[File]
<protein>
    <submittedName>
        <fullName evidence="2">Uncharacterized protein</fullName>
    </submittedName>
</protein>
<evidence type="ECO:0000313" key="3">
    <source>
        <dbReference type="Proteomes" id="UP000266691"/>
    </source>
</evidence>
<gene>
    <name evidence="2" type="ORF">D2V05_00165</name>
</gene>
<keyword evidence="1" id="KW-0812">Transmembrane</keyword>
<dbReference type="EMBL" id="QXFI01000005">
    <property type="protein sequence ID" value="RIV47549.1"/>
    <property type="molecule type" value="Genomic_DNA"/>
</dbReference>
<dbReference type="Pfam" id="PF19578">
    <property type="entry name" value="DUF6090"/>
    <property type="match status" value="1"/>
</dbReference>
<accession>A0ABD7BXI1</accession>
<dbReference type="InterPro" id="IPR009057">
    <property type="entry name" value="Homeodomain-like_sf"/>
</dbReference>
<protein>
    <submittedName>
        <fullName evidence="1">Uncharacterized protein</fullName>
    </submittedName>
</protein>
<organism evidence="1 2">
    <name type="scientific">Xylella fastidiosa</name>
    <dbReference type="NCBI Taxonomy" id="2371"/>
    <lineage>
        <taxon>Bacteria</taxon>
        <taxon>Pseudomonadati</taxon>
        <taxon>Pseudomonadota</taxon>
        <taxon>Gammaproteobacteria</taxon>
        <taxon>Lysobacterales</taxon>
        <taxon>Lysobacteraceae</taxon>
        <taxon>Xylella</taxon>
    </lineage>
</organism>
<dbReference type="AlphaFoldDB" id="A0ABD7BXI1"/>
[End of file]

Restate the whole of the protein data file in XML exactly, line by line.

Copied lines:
<protein>
    <submittedName>
        <fullName evidence="2">Uncharacterized protein</fullName>
    </submittedName>
</protein>
<evidence type="ECO:0000313" key="3">
    <source>
        <dbReference type="Proteomes" id="UP000266691"/>
    </source>
</evidence>
<gene>
    <name evidence="2" type="ORF">D2V05_00165</name>
</gene>
<keyword evidence="1" id="KW-0812">Transmembrane</keyword>
<dbReference type="EMBL" id="QXFI01000005">
    <property type="protein sequence ID" value="RIV47549.1"/>
    <property type="molecule type" value="Genomic_DNA"/>
</dbReference>
<dbReference type="Pfam" id="PF19578">
    <property type="entry name" value="DUF6090"/>
    <property type="match status" value="1"/>
</dbReference>
<accession>A0ABD7BXI1</accession>
<dbReference type="InterPro" id="IPR009057">
    <property type="entry name" value="Homeodomain-like_sf"/>
</dbReference>
<protein>
    <submittedName>
        <fullName evidence="1">Uncharacterized protein</fullName>
    </submittedName>
</protein>
<organism evidence="1 2">
    <name type="scientific">Xylella fastidiosa</name>
    <dbReference type="NCBI Taxonomy" id="2371"/>
    <lineage>
        <taxon>Bacteria</taxon>
        <taxon>Pseudomonadati</taxon>
        <taxon>Pseudomonadota</taxon>
        <taxon>Gammaproteobacteria</taxon>
        <taxon>Lysobacterales</taxon>
        <taxon>Lysobacteraceae</taxon>
        <taxon>Xylella</taxon>
    </lineage>
</organism>
<dbReference type="AlphaFoldDB" id="A0ABD7BXI1"/>